Standards of Identity
In the notice, Ajinomoto states its intention to use synthetic dihydrocapsiate in several food categories, including foods for which standards of identity exist, located in Title 21 of the Code of Federal Regulations. We note that an ingredient that is lawfully added to food products may be used in a standardized food only if it is permitted by the applicable standard of identity.
Potential Labeling Issues
Under section 403(a) of the Federal Food, Drug, and Cosmetic Act (FFDCA), a food is misbranded if its labeling is false or misleading in any particular. Section 403(r) of the FFDCA lays out the statutory framework for the use of labeling claims that characterize the level of a nutrient in a food or that characterize the relationship of a nutrient to a disease or health-related condition. In describing the intended uses of synthetic dihydrocapsiate and in describing the information that Ajinomoto relies on to conclude that synthetic dihydrocapsiate is GRAS under the conditions of its intended use, Ajinomoto raises a potential issue under these labeling provisions of the FFDCA. If products that contain synthetic dihydrocapsiate bear any claims on the label or in labeling, such claims are the purview of ONLDS. The Office of Food Additive Safety neither consulted with ONLDS on this labeling issue nor evaluated the information in your notice to determine whether it would support any claims made about synthetic dihydrocapsiate on the label or in labeling.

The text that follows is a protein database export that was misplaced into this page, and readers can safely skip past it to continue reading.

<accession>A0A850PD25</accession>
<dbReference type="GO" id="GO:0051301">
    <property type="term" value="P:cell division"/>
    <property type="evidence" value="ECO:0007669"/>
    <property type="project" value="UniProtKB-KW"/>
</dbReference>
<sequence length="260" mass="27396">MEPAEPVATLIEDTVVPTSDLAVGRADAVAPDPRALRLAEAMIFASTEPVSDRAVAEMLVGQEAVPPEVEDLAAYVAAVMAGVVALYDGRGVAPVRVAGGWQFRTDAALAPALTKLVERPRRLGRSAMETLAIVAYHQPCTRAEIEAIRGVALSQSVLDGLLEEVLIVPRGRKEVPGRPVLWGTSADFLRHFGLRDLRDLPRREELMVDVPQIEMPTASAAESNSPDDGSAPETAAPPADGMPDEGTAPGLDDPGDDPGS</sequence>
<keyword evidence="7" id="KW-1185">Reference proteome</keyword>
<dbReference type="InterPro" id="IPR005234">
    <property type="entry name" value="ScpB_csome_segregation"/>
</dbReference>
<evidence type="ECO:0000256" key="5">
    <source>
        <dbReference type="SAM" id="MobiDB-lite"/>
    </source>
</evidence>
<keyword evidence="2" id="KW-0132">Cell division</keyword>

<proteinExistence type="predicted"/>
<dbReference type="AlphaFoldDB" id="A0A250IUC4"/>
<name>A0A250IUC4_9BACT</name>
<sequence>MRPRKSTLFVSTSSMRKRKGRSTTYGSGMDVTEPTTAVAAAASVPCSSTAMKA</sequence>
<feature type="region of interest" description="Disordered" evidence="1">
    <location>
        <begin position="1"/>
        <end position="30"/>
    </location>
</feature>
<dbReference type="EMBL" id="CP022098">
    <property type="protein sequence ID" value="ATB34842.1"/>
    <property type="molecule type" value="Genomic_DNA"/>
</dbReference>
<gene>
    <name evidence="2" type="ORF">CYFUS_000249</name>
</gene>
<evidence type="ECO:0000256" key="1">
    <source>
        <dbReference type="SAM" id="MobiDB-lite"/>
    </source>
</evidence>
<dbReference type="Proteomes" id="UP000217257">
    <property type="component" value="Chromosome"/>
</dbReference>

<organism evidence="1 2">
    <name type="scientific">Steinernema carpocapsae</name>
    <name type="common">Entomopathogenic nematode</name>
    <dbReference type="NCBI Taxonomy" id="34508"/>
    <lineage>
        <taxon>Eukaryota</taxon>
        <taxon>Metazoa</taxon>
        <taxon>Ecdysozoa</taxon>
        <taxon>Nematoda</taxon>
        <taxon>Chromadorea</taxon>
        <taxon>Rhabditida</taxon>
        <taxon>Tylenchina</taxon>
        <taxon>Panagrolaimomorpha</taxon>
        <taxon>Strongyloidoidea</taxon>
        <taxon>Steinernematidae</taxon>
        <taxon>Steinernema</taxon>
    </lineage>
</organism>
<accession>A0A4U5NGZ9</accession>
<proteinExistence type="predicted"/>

Section 301 (ll) of the FFDCA